I was startled by the Manhattan decrement, so much so that I initiated the table twice for verification. Sort the floor numbers largest to smallest in the original data set, however, and you’ll indeed discover repeated sales in the same, very tall properties. Note as well the heightened average sale price for the borough, a figure that needs to be considered carefully; after all, if a single property enjoyed multiple sales at conceivably various price points, only one of them remains here.

And since the data span precisely twelve months, a look at sales by month might prove instructive (I’m back in the original, full dataset here). But here, again, we’ve run across – or afoul – of an Engima protocol, the decision to portray dates, the ones stored in the sale_date field, in textual terms, e.g.


In fact, because all the dates possess equal character length, a formula such as =VALUE(LEFT(W2,10)) could be put to the task, refashioning the entries into authentic values that could then be formatted in date terms. But a slightly swifter if less elegant workaround might be the thing to do here: since each entry in sale_date bears the suffix T00:00:00 (for whatever reason), selecting the sale_date column and targeting the data with a Replace All Find and Replace routine, e.g.


And that restores quantitative standing to the field’s labels. Subtract T00:00:00 from 2017-02-01T00:00:00, and you’re left with 2017-02-01, a usable date.  And it seems to work all 60,295 times.

And once that deed is done, try this:

Rows: sale_date (grouped by Month)

Values: sale_date (count).

sale_date (again, count > % of Column Total)

(Note that January data emanate from 2018.)

I get:


Note the conspicuous shortfall of sales in January, which again, is the most recent of the months. Apart from that discrepancy I’m not sure if a pattern could be properly declared, though the tycoons among you may have something to say on that count.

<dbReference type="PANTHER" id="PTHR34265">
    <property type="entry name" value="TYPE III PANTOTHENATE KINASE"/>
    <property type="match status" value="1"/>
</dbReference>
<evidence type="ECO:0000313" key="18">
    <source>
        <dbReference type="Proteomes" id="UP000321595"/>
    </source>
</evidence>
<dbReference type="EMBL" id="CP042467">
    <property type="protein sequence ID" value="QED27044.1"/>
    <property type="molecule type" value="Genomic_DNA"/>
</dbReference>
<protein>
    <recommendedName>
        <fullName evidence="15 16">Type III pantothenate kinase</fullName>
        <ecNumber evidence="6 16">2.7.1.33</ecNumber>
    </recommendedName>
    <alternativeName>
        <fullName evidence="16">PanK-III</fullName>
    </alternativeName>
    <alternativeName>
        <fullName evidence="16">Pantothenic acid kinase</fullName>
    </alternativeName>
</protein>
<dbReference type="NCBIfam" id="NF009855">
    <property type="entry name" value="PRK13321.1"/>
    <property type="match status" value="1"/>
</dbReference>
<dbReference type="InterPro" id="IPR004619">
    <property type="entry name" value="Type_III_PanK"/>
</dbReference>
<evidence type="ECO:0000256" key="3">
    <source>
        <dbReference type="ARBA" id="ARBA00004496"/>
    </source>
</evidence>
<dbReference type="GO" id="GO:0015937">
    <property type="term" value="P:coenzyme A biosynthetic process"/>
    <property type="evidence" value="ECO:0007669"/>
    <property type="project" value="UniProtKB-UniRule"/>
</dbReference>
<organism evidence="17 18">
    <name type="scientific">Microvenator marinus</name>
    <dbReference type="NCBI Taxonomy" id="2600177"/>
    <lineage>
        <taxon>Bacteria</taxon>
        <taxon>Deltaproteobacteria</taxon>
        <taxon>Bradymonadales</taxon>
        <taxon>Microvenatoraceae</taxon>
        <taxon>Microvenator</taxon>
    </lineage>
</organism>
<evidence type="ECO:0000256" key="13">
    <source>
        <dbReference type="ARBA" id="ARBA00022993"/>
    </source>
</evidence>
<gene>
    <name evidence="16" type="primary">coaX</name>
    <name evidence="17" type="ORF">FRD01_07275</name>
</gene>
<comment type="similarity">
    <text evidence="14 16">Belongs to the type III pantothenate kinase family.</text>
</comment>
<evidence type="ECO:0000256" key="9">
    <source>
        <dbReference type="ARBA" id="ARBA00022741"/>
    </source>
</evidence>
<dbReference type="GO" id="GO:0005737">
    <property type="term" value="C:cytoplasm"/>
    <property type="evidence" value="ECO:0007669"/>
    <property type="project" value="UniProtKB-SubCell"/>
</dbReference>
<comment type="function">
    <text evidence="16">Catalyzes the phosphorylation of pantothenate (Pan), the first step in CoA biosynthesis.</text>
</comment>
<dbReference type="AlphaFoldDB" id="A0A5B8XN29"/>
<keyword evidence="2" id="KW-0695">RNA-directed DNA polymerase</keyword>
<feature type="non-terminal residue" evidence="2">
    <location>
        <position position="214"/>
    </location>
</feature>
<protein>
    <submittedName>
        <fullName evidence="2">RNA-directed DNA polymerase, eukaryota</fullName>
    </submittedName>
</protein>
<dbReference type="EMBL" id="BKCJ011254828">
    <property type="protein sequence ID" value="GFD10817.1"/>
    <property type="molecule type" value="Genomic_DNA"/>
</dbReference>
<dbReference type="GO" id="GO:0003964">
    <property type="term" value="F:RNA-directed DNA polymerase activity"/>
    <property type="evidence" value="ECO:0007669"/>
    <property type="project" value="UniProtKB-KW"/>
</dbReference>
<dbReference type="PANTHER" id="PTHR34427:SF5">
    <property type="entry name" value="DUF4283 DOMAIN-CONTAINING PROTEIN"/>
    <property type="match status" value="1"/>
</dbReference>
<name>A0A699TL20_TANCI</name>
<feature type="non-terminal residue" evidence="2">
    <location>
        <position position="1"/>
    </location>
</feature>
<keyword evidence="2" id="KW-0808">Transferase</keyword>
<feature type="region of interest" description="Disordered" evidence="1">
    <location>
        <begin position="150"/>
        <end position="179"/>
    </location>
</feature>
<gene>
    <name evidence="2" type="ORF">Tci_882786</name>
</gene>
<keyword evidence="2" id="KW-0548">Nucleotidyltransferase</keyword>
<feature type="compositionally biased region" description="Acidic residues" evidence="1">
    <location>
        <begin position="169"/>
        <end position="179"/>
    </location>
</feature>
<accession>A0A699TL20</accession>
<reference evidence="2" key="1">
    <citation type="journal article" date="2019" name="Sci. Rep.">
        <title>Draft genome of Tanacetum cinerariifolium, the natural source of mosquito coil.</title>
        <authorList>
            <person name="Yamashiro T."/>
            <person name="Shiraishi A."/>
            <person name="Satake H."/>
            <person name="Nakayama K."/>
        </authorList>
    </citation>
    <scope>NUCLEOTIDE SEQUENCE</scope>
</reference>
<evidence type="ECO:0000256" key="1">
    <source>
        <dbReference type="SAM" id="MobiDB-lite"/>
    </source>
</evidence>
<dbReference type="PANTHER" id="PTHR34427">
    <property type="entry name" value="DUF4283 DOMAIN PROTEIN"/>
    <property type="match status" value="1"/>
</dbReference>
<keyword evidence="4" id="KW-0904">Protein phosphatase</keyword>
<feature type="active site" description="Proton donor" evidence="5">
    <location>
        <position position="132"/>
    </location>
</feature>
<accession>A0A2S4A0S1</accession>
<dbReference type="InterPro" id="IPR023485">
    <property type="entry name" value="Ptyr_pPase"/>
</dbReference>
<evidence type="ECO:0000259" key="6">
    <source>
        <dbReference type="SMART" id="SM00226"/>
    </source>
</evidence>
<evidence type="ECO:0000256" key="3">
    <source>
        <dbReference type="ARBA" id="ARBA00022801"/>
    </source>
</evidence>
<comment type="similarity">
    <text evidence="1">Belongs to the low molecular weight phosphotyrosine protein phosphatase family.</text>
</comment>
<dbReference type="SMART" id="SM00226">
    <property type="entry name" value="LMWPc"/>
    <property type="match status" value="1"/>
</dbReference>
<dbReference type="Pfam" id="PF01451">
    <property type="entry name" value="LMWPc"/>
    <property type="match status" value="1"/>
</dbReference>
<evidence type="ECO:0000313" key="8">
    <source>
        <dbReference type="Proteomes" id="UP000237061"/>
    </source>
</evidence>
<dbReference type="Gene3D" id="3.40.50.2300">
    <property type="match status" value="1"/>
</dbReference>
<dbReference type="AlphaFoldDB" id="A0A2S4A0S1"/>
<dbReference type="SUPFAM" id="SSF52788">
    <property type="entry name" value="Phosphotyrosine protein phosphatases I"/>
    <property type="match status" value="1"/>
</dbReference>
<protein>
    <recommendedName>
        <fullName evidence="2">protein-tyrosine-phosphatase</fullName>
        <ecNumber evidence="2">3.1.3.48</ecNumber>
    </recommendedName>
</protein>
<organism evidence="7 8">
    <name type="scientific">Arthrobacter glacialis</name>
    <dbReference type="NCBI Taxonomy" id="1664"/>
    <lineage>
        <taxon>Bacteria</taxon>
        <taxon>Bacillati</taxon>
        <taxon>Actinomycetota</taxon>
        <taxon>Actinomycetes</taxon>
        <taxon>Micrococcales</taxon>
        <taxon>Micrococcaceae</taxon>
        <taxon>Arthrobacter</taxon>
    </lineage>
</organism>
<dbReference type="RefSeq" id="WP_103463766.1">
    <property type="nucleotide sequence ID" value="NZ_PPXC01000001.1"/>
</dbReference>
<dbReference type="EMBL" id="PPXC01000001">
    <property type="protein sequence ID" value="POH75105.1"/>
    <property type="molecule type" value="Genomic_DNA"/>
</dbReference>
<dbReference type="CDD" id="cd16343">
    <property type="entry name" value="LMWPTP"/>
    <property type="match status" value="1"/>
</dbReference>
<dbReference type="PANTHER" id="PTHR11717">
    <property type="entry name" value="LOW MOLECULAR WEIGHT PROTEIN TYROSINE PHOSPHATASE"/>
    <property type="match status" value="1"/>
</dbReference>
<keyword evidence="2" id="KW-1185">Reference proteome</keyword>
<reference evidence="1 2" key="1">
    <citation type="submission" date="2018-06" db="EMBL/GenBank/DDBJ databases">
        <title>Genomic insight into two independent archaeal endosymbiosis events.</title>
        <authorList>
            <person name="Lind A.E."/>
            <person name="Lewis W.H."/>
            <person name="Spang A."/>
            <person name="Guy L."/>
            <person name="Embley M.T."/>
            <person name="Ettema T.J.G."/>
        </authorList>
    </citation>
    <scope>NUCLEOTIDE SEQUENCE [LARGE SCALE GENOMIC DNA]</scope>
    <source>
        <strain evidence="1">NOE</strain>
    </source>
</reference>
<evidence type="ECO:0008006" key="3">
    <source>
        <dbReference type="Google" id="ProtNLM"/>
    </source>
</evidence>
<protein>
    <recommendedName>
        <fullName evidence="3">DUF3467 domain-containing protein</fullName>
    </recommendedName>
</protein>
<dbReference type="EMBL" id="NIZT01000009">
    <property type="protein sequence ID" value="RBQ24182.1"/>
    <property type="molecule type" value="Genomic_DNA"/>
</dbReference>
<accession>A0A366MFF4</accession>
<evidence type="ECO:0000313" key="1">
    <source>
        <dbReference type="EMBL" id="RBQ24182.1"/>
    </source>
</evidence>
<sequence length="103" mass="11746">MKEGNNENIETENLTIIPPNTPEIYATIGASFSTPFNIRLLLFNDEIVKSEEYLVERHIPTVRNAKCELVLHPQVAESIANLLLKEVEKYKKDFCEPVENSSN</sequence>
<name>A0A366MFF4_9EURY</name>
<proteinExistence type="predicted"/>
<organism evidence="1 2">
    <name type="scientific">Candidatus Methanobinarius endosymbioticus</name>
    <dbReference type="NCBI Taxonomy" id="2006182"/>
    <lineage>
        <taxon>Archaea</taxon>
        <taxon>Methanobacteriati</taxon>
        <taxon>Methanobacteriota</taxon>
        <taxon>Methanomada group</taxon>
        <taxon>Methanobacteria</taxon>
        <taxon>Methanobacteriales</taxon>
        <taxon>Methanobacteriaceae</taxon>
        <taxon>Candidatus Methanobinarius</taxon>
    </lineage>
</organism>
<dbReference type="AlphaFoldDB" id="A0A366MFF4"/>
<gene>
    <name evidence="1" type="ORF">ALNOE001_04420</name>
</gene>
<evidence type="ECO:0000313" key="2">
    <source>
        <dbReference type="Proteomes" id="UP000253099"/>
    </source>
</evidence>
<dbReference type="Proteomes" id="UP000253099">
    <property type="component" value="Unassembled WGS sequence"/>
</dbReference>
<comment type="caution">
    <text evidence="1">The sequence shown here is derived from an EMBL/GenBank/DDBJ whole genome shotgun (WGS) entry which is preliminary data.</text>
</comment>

Now to take the analysis slightly off-piste, what about the average antiquity of the properties sold, that is, years of construction? The information is there, courtesy of the year_built field. Here’s one look at the question:

Rows:  borough_code_definition

Values: year_built (average, to two decimals, sans comma)

I get:


Note the relative recency of the Manhattan structures, befitting the borough’s protean impulses. Yet the collective provenance of Staten Island builds are far newer, a likely signifier of its relatively late-in-coming appeal as a residential habitat. By extension, the notably older properties of the Bronx appear to reflect that area’s comparative loss of appeal – but being New York, watch that space.

But bear in mind that the year_built data calls for a measure of review. Sort the field Lowest to Highest, and the commercial garages on 7th Avenue in Manhattan’s Chelsea district rise to the top. If in fact the facilities were completed in the reported year 1111 – about 800 years before the advent of the car – we need to commend the owners for their foresight.

Also clearly wrong is the attribution for the property in sort position 2 – the two-story home hammered together at 509 Seguine Avenue in Staten Island. Its 1680 time stamp should qualify it for landmark status, but a couple of web sites let us know that the building in fact became available in 1920.

In addition, some pause should be given to the 28 sales of properties dated 1800, most of these ascribed to a batch of condos on offer at 365 Bridge Street in Brooklyn Heights – an elevator building. In fact, it seems it was built in 1929.

And I thought the elevators were autographed by Mr. Otis himself.

World Cup Data: Goal Seeking- and Finding

31 Jul

Like American presidential elections, the World Cup doesn’t seem to end; the four-year interregnum separating those two events seems ever more ostensible; and because some prognosticators have instated Brazil as winners of the 2022 Cup it may already be time to wonder if the tournament should be held at all.

But my latest information is that it’s all systems go, and anyway, Qatar is lovely in November; so in the interests of limning some helpful deep backgrounding of the picture, you may want to download and kick around the data set of all World Cup match outcomes extending through the 2014 go-round, niched here in Kaggle’s repository of holdings.